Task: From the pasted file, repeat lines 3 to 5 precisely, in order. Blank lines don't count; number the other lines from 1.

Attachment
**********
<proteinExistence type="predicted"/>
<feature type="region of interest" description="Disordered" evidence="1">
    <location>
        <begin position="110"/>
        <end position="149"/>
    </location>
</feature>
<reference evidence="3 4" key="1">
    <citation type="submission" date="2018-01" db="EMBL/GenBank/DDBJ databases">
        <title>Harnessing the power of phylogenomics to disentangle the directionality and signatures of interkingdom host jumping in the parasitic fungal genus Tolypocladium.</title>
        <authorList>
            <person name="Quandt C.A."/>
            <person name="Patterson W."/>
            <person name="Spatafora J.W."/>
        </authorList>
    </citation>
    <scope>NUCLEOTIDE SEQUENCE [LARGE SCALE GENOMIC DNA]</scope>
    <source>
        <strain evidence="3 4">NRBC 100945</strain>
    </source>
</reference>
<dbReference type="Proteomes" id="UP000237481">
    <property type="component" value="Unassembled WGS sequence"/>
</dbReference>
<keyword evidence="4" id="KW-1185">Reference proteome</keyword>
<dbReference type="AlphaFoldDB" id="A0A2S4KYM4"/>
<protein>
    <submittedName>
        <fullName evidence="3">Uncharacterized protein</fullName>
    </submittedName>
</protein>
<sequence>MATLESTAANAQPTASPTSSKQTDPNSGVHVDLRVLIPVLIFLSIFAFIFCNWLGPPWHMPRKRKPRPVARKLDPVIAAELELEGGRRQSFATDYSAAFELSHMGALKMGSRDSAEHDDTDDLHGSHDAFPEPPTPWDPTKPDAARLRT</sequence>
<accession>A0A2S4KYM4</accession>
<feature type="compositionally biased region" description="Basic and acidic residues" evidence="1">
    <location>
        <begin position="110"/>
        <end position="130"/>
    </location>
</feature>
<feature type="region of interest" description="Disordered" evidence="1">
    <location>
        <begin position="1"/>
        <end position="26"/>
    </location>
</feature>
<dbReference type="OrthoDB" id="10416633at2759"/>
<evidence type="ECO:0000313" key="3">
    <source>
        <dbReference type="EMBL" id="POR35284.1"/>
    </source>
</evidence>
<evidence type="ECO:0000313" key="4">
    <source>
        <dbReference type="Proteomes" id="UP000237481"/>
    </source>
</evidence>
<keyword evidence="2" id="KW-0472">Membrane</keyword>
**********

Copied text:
    <location>
        <begin position="110"/>
        <end position="149"/>